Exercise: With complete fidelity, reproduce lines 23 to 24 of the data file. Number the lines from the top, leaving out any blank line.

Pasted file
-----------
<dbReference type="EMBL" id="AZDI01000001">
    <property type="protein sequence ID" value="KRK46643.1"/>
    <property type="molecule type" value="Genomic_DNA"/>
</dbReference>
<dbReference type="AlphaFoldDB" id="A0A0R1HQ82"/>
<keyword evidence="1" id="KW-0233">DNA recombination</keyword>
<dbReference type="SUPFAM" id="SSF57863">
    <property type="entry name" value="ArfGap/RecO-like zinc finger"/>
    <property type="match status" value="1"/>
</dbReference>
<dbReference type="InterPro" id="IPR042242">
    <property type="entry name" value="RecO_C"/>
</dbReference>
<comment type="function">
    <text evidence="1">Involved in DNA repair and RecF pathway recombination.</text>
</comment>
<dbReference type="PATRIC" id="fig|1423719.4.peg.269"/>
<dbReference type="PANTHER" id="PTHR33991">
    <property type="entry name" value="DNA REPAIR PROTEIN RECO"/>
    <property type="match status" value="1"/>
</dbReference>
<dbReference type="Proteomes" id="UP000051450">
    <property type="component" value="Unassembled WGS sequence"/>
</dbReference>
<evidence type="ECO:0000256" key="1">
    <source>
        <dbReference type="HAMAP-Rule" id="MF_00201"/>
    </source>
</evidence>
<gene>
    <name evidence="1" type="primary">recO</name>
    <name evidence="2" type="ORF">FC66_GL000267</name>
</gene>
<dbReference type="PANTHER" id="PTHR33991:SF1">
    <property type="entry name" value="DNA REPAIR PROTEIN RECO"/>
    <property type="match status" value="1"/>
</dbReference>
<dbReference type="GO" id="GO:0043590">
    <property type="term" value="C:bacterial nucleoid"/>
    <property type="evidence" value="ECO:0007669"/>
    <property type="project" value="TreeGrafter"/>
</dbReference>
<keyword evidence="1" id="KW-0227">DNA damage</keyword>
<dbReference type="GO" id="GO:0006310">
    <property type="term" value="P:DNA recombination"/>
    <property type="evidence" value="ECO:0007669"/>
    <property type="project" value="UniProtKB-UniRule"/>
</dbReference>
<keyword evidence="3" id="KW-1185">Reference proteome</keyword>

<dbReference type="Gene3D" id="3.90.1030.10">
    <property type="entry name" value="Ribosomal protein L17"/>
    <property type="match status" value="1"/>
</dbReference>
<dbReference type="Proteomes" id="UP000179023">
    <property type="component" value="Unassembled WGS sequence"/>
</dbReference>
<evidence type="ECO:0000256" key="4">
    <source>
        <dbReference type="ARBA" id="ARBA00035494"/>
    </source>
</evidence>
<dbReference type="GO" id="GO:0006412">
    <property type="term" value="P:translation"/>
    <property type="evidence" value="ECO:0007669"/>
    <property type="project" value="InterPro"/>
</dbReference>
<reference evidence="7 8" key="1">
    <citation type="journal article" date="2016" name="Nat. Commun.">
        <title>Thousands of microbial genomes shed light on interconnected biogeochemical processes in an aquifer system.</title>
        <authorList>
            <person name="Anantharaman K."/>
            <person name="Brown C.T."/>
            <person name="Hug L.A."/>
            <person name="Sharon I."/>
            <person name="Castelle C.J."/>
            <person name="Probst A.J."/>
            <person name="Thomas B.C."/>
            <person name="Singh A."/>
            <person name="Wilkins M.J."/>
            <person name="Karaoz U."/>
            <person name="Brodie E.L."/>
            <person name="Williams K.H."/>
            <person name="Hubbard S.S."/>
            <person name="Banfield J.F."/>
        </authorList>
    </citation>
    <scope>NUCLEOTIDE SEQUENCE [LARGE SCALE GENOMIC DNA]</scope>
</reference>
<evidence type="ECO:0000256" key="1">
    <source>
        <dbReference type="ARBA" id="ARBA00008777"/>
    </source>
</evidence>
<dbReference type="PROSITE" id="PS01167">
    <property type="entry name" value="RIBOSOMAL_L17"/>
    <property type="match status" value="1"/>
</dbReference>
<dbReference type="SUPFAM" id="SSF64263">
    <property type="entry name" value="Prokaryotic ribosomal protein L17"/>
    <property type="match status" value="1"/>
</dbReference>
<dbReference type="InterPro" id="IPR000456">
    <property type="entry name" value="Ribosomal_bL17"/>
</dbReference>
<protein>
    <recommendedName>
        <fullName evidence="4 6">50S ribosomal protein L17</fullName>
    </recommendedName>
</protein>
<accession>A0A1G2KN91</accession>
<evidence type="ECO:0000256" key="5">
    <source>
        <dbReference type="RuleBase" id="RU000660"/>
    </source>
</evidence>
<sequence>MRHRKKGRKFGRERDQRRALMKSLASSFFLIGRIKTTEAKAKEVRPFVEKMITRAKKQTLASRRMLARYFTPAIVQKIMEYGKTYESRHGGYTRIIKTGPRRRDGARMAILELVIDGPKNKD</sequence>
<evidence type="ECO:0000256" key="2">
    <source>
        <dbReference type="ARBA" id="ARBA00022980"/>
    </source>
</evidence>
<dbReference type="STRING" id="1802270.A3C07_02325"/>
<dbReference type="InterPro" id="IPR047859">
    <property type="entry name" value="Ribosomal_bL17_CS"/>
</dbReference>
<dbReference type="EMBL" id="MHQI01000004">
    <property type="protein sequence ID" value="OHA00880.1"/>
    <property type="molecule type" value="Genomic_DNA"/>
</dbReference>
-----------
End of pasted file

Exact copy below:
    <property type="component" value="Unassembled WGS sequence"/>
</dbReference>